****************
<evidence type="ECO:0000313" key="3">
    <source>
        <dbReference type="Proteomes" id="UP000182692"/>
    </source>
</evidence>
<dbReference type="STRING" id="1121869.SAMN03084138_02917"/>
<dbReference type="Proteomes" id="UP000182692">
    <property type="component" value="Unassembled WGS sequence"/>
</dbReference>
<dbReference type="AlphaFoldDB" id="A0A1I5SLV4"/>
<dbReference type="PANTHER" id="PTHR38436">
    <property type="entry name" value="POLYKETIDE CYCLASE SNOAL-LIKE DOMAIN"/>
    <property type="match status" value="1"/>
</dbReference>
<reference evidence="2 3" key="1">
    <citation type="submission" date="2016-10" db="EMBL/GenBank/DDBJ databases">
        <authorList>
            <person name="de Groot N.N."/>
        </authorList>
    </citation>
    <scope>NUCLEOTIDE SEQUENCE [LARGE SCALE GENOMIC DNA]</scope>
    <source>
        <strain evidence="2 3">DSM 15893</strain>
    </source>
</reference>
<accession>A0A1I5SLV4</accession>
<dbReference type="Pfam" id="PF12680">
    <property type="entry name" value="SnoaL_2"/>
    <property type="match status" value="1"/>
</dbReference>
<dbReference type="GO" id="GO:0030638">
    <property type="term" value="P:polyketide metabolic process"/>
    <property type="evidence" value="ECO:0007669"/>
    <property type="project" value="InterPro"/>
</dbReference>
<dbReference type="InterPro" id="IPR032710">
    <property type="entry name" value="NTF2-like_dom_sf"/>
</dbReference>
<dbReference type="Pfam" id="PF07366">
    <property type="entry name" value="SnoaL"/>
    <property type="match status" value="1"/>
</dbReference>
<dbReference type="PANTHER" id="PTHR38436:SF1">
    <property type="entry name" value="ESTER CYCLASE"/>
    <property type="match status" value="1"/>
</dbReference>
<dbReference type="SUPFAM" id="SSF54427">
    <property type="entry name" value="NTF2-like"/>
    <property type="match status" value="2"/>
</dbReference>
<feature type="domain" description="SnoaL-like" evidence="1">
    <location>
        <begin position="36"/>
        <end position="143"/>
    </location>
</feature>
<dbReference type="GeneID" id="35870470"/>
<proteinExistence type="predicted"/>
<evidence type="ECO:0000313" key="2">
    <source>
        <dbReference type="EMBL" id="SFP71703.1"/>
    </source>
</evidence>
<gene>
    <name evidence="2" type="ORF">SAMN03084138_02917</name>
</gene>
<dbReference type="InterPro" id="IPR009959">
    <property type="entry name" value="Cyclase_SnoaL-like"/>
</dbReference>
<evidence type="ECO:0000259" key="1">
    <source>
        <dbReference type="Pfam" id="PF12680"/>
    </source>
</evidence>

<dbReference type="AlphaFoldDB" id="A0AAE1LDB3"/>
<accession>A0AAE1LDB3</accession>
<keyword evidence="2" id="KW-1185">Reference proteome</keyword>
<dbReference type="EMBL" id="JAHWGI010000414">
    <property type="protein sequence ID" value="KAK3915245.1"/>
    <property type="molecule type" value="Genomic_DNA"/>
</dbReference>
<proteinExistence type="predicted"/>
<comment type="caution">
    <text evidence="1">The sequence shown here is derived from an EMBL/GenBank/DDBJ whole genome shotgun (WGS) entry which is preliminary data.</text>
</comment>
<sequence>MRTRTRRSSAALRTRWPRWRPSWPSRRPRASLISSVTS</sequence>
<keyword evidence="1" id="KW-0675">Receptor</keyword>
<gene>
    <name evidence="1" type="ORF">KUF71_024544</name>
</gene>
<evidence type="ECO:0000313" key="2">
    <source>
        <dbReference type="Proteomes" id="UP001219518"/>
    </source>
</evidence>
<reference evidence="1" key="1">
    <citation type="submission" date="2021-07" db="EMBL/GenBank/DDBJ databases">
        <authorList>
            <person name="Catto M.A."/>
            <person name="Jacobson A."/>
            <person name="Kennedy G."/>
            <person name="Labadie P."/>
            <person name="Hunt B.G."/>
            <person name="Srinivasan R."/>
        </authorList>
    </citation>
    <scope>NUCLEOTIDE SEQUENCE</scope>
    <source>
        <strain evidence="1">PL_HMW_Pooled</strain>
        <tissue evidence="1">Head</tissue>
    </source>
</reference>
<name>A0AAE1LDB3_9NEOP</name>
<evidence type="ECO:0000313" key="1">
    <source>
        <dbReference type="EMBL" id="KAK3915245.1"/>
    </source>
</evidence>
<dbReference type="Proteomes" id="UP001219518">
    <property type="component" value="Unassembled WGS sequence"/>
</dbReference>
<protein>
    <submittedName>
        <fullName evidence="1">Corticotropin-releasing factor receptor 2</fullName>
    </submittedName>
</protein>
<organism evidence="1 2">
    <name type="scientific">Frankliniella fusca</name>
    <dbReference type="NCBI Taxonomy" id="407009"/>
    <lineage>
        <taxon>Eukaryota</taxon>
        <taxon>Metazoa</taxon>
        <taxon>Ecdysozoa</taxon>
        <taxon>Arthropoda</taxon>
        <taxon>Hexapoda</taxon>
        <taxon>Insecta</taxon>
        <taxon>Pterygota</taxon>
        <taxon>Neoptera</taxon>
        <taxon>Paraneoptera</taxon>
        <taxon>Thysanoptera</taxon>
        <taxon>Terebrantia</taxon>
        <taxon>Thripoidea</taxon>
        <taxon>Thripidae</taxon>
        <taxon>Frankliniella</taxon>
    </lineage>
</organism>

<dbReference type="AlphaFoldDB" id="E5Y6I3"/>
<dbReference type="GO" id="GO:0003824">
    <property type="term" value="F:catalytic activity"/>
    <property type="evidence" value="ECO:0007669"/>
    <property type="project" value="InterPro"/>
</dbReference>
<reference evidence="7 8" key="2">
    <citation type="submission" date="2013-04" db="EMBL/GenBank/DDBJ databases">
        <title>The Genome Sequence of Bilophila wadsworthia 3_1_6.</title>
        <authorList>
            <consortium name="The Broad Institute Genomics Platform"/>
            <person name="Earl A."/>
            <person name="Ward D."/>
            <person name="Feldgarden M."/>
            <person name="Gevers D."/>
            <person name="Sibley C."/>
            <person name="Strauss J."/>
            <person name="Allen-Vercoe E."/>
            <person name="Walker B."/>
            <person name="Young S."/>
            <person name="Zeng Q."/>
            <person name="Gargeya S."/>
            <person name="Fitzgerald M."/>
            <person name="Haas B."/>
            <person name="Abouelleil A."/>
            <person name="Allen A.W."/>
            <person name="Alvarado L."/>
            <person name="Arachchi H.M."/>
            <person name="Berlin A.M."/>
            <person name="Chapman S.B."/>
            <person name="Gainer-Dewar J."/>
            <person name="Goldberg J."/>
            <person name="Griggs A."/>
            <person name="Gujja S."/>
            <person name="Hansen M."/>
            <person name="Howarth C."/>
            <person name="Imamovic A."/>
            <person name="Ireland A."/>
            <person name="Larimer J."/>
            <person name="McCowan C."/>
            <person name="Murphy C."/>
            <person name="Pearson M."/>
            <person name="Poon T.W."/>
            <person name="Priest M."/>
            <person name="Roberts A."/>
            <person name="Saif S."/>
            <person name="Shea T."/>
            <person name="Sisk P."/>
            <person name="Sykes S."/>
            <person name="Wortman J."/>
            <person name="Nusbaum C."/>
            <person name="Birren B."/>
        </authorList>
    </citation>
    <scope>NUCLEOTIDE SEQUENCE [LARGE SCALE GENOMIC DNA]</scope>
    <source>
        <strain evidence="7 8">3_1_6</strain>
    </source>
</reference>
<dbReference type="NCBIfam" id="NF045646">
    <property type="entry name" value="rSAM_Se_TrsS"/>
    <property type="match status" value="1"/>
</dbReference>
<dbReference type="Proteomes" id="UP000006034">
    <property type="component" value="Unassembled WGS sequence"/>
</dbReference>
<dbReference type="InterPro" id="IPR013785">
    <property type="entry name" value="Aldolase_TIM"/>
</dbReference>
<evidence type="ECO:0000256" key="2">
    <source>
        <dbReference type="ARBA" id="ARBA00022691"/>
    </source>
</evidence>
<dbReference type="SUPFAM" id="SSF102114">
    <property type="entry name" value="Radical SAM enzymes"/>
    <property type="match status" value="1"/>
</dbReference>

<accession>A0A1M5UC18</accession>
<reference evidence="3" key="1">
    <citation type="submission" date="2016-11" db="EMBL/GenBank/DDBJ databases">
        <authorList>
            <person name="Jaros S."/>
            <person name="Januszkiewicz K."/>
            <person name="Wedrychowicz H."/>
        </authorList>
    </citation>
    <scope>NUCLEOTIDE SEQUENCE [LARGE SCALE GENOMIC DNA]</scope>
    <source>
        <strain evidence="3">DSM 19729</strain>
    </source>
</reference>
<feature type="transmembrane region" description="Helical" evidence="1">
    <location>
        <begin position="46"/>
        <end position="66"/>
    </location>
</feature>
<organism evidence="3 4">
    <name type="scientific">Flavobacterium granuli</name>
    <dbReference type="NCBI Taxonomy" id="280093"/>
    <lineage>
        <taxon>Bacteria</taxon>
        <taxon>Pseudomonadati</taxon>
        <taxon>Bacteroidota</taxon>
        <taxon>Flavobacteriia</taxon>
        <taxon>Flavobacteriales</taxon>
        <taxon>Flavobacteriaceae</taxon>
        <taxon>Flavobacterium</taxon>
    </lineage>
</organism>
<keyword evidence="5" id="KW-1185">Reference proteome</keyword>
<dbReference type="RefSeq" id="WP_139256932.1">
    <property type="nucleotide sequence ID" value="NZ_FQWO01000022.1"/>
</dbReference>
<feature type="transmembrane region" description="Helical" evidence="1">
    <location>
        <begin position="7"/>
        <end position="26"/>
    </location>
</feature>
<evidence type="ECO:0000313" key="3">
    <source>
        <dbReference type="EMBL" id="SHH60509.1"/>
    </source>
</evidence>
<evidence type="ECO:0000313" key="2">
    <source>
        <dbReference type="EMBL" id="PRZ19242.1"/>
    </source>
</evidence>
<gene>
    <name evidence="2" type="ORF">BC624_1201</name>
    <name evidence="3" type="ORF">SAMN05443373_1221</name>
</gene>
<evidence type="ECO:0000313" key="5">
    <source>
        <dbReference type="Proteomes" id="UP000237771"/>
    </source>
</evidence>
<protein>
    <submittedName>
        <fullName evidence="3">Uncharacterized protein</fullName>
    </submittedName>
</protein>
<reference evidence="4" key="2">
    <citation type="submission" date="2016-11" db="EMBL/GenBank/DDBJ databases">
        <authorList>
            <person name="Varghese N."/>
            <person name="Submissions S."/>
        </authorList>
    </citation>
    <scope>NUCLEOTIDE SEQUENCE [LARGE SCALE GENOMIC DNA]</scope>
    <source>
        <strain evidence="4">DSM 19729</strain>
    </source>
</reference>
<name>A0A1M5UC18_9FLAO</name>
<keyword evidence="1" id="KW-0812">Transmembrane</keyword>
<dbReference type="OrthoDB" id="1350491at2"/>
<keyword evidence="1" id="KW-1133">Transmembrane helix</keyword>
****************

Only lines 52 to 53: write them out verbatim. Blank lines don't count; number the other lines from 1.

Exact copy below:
    <location>
        <begin position="36"/>